These are notes from Joseph Goldstein’s book “Mindfulness”.
It is the last of the section about the four qualities of
ardency, clearly knowing,
mindfulness and concentration.
One of the benefits of meditation is to find a clearer,
calmer mind. This helps us in so
many ways. It helps us relax and
be present, and it also helps us discern what we should do in each
situation. We aren’t filled with
thoughts and stories of our own projections. It is a mind that is free from our personal desire system
and also a mind that knows the truth about samsara – the wandering-in-circles
world. We will never find the
wholeness and happiness we seek from the appearances and stories of our
world. We have to find this truth,
this discontent with regards to the world, in order to have enthusiasm about
What surprised me about this section was Goldstein’s
emphasis that concentration brings joy and relaxation.
He quotes Ajahn Sucitto speaking of Samadhi thus:
Receiving joy is another way to say enjoyment, and Samadhi is the act
of refined enjoyment. It is based
in skillfulness. It is the careful
collecting of oneself into the joy of the present moment. Joyfulness means there’s no fear, no
tension, no “ought to” There isn’t anything we have to do about it. It’s just this.
Early in my Buddhist life, I felt the opposite about
concentration. It was an intense
and very effortful focus on staying with an object; almost military in its
discipline. Maybe even the
opposite of joy, until I opened up to the rapture of concentration. Then, I was attached to the sensual
delight of rapture for another several decades. I laugh.
But in this reading from the book, the emphasis is on
skillful behavior, sila, ethics, as the skillful means that is the basis of
non-harming that is the foundation of joy. We do not want a mind that is filled with worry,
regret and agitation.
In the stillness of Samadhi, we become more aware of our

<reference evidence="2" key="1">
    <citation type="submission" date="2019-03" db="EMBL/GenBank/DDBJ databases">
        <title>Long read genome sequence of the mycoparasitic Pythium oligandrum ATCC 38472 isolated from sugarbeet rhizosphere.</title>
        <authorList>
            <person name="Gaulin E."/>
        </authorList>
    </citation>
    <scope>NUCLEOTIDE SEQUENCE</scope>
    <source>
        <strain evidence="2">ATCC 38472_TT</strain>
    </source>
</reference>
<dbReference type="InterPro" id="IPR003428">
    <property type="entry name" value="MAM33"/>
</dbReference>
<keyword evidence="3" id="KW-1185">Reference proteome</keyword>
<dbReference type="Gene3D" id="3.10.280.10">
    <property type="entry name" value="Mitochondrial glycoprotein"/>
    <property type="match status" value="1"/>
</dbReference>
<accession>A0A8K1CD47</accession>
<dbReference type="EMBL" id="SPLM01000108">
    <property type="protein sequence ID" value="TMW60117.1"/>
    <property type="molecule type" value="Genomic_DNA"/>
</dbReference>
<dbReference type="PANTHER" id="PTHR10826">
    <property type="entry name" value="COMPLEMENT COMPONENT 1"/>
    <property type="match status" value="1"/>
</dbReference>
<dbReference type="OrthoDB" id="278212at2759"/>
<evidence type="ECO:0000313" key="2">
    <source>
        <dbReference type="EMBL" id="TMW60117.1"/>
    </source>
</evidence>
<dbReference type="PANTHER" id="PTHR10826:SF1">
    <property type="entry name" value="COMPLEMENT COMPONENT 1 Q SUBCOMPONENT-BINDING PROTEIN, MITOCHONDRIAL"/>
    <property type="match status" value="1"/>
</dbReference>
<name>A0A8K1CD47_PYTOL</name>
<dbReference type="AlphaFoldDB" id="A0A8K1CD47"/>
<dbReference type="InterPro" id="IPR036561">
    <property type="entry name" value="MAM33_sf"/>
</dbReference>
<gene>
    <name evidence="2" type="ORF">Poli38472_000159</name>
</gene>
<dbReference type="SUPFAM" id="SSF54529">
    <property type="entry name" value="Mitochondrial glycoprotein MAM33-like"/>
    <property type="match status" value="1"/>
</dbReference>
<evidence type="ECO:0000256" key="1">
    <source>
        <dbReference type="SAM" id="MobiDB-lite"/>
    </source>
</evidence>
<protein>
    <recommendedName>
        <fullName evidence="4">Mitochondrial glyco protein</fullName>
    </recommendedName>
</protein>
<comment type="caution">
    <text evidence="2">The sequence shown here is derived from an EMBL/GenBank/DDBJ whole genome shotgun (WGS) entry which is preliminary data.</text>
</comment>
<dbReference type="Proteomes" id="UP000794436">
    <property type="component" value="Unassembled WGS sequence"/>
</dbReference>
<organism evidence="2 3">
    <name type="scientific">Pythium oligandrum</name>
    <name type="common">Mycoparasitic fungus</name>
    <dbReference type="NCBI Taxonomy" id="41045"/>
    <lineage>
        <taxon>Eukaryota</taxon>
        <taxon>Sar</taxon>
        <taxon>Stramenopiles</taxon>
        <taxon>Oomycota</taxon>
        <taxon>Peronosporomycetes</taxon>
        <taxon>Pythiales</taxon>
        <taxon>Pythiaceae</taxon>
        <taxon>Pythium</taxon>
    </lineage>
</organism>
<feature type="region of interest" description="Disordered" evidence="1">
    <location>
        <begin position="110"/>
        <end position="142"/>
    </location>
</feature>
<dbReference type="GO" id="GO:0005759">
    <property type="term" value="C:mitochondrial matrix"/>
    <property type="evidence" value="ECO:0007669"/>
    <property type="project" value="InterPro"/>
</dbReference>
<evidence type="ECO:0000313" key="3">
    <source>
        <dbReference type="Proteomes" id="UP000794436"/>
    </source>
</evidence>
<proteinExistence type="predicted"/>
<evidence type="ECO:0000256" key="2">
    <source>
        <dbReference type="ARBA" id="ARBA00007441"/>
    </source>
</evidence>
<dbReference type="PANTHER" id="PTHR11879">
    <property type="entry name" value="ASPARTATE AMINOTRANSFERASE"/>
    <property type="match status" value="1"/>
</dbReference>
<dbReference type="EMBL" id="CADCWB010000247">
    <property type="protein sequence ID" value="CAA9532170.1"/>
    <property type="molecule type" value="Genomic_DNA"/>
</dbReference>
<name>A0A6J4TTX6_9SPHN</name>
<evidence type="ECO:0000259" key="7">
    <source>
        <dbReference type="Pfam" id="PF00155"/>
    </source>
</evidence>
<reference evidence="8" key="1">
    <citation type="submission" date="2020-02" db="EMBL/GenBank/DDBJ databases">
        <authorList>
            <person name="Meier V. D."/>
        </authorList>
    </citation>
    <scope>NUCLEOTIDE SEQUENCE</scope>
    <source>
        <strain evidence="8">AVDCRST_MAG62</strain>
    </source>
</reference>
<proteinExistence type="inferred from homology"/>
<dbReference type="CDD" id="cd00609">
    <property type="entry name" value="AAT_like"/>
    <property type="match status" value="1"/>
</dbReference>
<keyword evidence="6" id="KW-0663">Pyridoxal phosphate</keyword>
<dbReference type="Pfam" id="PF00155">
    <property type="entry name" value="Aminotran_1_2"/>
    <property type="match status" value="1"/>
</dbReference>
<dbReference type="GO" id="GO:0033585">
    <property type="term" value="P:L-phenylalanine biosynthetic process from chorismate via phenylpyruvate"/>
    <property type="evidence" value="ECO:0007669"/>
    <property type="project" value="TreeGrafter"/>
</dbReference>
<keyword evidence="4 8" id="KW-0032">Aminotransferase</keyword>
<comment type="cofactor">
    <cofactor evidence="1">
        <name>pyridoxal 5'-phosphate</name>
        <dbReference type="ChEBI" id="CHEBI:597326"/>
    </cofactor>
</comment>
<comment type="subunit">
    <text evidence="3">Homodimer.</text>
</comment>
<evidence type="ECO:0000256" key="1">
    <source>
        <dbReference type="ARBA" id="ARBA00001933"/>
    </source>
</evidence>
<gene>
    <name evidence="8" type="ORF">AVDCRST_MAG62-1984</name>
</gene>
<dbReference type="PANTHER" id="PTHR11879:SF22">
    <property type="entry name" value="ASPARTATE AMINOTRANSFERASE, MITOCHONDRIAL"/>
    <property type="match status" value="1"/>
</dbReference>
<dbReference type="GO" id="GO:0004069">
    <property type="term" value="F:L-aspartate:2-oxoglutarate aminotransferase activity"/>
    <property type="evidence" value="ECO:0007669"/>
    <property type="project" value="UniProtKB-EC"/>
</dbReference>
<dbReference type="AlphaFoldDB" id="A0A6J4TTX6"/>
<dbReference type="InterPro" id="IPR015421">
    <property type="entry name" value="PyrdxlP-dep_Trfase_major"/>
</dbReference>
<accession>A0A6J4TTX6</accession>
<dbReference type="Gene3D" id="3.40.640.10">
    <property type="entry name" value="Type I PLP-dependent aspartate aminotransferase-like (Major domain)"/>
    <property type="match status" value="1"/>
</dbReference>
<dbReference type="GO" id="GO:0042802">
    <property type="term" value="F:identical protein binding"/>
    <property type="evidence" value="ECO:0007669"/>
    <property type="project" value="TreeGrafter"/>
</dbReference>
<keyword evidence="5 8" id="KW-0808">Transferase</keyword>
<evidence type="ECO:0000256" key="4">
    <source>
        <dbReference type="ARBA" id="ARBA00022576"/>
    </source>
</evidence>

actions and their consequences. As
our mindfulness gets stronger, we see more clearly the unending ego-centricity
of our minds. This is a good
thing! We have a vast field of
moments in which to practice pivoting our ego-centric desires into skillful
behavior. Dogen says we have 6 and
a half billion moments in a day to continuously practice pivoting our behavior.
The strengthening of concentration comes through the
continuity of mindfulness.
In practicing continuity, we learn to skillfully interweave
the two approaches to concentration
Object concentration – placing our mind on a
single focus, the breath, the sound, our walking etc. This can definitely help moving away from the hindrances and
interrupting our monkey minds- the constant chatter in an untrained mind.
Choiceless awareness – one-pointedness on
changing objects called momentary Samadhi
or in Zen vernacular, Shikantaza, receiving
the moment just as it is.
Object concentration gives us the strength to follow choiceless
awareness without being distracted.
After some time, we get an intuitive feel for which approach to concentration is appropriate at
any given time. We have the
flexibility of mind to move between concentrating on an object and being open
to everything according to the circumstances.
Labels: Buddhist ethics, choiceless awareness, concentration, Joseph Goldstein"s Mindfulness, mindfulness, object concentration, samadhi, shikantaza, sila